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How can low CD4 cells count be increased?

Monday, 28 June 2010
Answered by: Dr Anil Handoo
Consultant, Department of Haematology, B L Kapoor Memorial Hospital, New Delhi
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Q. I am a 39 years old healthy man diagnosed with low CD4 cells count. I want to ask is it possible to increase low CD4 cells count of 200 and 100 to a normal level with proper medication. There are no physical symptoms of the illness yet. Please advise.

A.  CD4 cells are a type of white blood cell that fights infection. Another name for them is T-helper cells. CD4 cells are made in the spleen, lymph nodes, and thymus gland, which are part of the lymph or infection-fighting system. CD4 cells move throughout your body, helping to identify and destroy germs such as bacteria and viruses. The CD4 count measures the number of CD4 cells in a sample of your blood drawn by a needle from a vein in your arm. Along with other tests, the CD4 count helps tell how strong your immune system is, indicates the stage of your HIV disease (I am assuming that), guides treatment, and predicts how your disease may progress. Keeping your CD4 count high can reduce complications of HIV disease and extend your life.

CD4 counts are reported as the number of cells in a cubic millimeter of blood. A normal CD4 count is from 500 to 1,500 cells per cubic millimeter of blood. It is more important to pay attention to the pattern of results than to any one test result. In general, HIV disease is progressing if the CD4 count is going down. This means the immune system is getting weaker and you are more likely to get sick. In some people, CD4 counts can drop dramatically, even going down to zero. The test does not always correspond with how well you are feeling. For example, some people can have high CD4 counts and do poorly. Others can have low CD4 counts and have few complications. There is no specific treatment directed to increase the CD4 counts, however, if one suffers from HIV infection and if your CD4 count goes down over several months, what may be indicated is: beginning or changing antiretroviral therapy & starting preventive treatment for opportunistic infections. Also, one needs to be aware of the fact that public health guidelines (from CDC) recommend starting on preventive antiretroviral therapy if CD4 counts are under 200, whether or not you have symptoms. This is a later stage of HIV infection called AIDS (acquired immunodeficiency syndrome). Some doctors start therapy earlier, when the CD4 count reaches 350. If therapy is effective, your CD4 count should go up or become stable.

A.  CD4 cells are a type of white blood cell that fights infection. Another name for them is T-helper cells. CD4 cells are made in the spleen, lymph nodes, and thymus gland, which are part of the lymph or infection-fighting system. CD4 cells move throughout your body, helping to identify and destroy germs such as bacteria and viruses. The CD4 count measures the number of CD4 cells in a sample of your blood drawn by a needle from a vein in your arm. Along with other tests, the CD4 count helps tell how strong your immune system is, indicates the stage of your HIV disease (I am assuming that), guides treatment, and predicts how your disease may progress. Keeping your CD4 count high can reduce complications of HIV disease and extend your life.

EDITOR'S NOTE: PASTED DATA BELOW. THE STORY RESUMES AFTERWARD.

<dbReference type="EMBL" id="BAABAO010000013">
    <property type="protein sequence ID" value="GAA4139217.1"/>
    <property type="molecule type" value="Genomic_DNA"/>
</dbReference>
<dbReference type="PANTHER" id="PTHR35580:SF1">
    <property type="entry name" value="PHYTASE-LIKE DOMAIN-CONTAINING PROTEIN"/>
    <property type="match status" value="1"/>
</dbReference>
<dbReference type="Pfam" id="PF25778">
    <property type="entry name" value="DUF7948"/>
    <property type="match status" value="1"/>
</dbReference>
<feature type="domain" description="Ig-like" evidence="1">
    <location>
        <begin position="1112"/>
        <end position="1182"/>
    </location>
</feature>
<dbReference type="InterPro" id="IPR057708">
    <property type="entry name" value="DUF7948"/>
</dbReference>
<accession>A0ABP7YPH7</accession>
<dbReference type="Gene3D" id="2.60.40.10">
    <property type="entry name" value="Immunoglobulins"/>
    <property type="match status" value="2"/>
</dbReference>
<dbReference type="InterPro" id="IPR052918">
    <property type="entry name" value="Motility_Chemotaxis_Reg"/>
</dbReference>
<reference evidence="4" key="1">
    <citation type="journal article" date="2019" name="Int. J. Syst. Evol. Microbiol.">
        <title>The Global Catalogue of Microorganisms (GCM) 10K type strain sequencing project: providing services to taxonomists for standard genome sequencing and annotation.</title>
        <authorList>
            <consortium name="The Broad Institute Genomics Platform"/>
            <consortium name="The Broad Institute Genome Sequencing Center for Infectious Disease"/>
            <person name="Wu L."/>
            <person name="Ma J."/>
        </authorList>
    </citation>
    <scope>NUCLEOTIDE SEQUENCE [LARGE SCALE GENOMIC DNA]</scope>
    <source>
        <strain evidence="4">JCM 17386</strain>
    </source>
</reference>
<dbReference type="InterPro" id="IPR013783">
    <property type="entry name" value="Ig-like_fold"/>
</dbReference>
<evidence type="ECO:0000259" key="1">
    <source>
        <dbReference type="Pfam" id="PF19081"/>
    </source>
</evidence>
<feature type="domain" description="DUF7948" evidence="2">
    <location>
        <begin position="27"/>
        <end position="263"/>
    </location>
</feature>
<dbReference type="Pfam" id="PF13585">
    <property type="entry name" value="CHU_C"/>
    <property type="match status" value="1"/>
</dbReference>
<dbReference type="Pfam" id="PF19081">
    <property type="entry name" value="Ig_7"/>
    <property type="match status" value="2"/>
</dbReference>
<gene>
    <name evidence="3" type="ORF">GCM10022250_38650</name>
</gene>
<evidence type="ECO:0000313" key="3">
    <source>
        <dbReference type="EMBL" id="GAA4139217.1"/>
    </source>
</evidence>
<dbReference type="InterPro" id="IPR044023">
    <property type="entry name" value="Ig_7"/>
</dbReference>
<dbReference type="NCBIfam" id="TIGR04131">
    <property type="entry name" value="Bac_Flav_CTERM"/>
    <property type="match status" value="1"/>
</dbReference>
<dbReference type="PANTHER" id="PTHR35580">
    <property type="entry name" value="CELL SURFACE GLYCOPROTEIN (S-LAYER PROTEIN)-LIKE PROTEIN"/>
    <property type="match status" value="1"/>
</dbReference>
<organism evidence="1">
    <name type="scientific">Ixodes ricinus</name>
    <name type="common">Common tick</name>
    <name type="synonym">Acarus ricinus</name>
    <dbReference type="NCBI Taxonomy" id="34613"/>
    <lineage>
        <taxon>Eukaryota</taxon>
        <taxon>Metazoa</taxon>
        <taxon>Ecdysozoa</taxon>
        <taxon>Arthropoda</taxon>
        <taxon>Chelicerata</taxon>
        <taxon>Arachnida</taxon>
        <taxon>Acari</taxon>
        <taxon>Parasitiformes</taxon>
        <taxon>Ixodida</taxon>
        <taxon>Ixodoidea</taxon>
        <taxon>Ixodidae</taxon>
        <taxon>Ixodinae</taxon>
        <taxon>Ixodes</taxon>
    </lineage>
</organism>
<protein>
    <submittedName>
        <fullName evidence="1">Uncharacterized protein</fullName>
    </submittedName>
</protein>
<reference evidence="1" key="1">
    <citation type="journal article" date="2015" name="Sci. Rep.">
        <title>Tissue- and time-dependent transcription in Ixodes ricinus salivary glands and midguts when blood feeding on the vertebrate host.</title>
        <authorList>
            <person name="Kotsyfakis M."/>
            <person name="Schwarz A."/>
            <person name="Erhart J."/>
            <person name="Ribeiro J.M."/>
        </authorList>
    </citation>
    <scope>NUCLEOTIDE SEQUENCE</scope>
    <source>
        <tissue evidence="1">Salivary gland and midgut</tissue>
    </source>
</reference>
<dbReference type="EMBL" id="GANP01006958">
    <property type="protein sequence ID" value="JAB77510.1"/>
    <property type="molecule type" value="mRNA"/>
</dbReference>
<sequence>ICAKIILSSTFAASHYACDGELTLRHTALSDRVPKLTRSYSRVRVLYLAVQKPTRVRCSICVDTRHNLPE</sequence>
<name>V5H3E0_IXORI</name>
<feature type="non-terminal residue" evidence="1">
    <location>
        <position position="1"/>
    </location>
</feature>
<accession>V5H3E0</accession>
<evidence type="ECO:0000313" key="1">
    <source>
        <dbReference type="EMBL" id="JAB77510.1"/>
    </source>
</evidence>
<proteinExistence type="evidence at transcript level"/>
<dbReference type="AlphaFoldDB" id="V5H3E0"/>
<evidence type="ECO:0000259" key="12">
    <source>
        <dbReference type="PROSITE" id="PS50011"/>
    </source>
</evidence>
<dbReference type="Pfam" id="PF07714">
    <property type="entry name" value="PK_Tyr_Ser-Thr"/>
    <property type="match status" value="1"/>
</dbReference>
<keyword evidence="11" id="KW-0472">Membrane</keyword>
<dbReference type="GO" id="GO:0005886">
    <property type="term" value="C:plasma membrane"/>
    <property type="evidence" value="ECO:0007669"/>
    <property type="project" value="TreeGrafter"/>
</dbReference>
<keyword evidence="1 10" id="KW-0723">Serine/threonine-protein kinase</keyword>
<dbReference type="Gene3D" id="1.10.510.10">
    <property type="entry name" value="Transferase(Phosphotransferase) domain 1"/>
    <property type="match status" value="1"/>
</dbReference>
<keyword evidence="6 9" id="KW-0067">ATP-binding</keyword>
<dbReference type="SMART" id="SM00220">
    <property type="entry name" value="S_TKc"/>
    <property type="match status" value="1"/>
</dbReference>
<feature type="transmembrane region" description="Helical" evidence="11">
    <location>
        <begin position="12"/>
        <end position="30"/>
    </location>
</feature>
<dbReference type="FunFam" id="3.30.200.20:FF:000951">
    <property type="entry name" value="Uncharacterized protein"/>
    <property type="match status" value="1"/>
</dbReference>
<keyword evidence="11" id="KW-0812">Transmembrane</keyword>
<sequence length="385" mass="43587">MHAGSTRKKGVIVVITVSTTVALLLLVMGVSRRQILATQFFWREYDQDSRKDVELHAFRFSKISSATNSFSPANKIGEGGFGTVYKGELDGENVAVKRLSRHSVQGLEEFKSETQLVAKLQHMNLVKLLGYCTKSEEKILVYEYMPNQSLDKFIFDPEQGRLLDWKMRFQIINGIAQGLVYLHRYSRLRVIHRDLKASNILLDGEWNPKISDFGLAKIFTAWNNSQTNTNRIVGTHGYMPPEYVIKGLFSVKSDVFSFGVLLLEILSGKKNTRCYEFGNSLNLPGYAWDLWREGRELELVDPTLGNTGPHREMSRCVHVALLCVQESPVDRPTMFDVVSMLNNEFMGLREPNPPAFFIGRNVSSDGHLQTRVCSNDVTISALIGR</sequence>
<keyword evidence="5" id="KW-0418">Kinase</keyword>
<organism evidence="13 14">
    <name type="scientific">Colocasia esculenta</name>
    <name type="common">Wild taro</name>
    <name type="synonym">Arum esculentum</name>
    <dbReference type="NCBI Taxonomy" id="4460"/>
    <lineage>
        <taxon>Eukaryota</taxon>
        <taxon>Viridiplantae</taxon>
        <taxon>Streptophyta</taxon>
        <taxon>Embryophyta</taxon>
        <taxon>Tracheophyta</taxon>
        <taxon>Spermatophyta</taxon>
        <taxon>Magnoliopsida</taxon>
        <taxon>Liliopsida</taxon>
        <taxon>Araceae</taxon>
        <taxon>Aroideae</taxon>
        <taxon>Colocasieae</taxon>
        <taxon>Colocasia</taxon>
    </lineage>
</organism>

CD4 counts are reported as the number of cells in a cubic millimeter of blood. A normal CD4 count is from 500 to 1,500 cells per cubic millimeter of blood. It is more important to pay attention to the pattern of results than to any one test result. In general, HIV disease is progressing if the CD4 count is going down. This means the immune system is getting weaker and you are more likely to get sick. In some people, CD4 counts can drop dramatically, even going down to zero. The test does not always correspond with how well you are feeling. For example, some people can have high CD4 counts and do poorly. Others can have low CD4 counts and have few complications. There is no specific treatment directed to increase the CD4 counts, however, if one suffers from HIV infection and if your CD4 count goes down over several months, what may be indicated is: beginning or changing antiretroviral therapy & starting preventive treatment for opportunistic infections. Also, one needs to be aware of the fact that public health guidelines (from CDC) recommend starting on preventive antiretroviral therapy if CD4 counts are under 200, whether or not you have symptoms. This is a later stage of HIV infection called AIDS (acquired immunodeficiency syndrome). Some doctors start therapy earlier, when the CD4 count reaches 350. If therapy is effective, your CD4 count should go up or become stable.

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